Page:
The kayaking was much faster on the second day. Even though we still had half the distance to cover, we reached the takeout only 3 hours after putting on. We lucked out when we found a group of local fishermen, with their truck parked right at the takeout, who agreed to drive us to Lumbaqui so that we could catch a bus back to Baeza. Exhausted and aching but elated, we even arrived back in time for the Bridge to Bridge race party.

The Cofanes really was everything I had hoped for and more. It was some of the best read-and-run whitewater I have ever done, in one of the most remote, beautiful places I have ever been to. Our need to get past the portage on the first day prevented us from taking much media, but this is a trip that I will not forget anytime soon!



39 days. 4 countries. 1,000km of kayaking. 1 River. The Sava. April 24th – June 1st 2020.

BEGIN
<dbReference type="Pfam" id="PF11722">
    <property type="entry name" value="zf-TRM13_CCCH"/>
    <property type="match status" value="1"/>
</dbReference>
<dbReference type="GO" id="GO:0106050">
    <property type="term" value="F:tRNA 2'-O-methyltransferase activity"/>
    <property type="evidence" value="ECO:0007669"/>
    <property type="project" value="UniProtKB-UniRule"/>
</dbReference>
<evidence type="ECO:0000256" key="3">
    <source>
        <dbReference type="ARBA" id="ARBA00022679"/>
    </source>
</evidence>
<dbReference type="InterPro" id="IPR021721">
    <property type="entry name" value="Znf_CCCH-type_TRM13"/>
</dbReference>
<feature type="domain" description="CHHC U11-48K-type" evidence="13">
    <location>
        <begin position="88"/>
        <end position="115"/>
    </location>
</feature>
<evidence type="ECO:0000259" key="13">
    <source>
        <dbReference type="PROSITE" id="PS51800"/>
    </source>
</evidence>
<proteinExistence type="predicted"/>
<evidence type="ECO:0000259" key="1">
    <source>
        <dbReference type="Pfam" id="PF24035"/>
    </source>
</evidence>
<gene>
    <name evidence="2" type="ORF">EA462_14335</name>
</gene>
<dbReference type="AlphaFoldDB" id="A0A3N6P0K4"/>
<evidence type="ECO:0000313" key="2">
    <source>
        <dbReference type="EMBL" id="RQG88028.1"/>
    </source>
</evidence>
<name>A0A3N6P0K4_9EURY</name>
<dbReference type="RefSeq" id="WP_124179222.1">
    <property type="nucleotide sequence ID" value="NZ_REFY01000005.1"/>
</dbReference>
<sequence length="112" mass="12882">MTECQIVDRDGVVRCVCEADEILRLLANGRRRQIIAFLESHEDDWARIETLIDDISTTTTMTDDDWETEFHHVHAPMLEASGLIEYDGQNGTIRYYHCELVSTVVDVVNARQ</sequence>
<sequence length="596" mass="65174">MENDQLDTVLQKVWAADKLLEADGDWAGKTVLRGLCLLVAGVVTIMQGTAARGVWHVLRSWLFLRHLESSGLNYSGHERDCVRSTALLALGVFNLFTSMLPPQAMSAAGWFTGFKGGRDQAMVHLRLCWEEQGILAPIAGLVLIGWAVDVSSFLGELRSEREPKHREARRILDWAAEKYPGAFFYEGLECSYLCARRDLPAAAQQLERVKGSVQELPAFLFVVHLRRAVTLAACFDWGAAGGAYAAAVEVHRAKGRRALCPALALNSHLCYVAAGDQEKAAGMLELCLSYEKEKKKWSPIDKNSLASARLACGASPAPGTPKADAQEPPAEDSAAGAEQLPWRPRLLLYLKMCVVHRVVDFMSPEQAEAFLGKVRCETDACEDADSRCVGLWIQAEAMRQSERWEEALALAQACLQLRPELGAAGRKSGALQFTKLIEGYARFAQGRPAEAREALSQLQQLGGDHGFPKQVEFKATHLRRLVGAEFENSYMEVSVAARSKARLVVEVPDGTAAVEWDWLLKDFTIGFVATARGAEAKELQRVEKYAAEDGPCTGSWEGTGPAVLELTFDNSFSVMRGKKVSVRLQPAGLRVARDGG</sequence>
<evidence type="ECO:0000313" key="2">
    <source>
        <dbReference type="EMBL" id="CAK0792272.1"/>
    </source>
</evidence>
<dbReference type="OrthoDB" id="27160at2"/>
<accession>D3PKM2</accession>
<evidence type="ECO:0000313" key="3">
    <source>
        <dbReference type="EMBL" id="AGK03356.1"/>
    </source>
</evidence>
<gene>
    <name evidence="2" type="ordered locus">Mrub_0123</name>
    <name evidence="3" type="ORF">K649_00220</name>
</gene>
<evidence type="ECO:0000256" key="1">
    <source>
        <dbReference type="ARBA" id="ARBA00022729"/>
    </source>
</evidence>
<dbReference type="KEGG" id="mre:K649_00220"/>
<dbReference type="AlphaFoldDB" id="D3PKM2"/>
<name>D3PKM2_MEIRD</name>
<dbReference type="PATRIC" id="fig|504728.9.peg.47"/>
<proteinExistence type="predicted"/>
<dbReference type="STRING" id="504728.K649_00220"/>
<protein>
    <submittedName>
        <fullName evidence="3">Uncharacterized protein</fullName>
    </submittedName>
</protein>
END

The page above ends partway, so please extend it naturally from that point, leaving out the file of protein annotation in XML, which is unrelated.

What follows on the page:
This has been our idea for many years, and in 2020 we are making it a reality! Balkan Rivers Tour 5 will see our crew put in kayaks at the source of the Sava River in Slovenia on April 24th and then paddle the entire length of it through Croatia, Bosnia and Herzegovina to Serbia, where we will take out with a grand finale on June 1st, the International Day of Sava, in Belgrade.


To show how stunning the Sava is; how many different animal and plant species still call it home, how flood forests protect the cities along its flow, how many incredible tributaries add to its waters, and how it connects different landscapes, nations, and traditions while remaining the river which defines the Balkan peninsula.

The Sava in flood mode.

But unfortunately, there’s another ‘Why?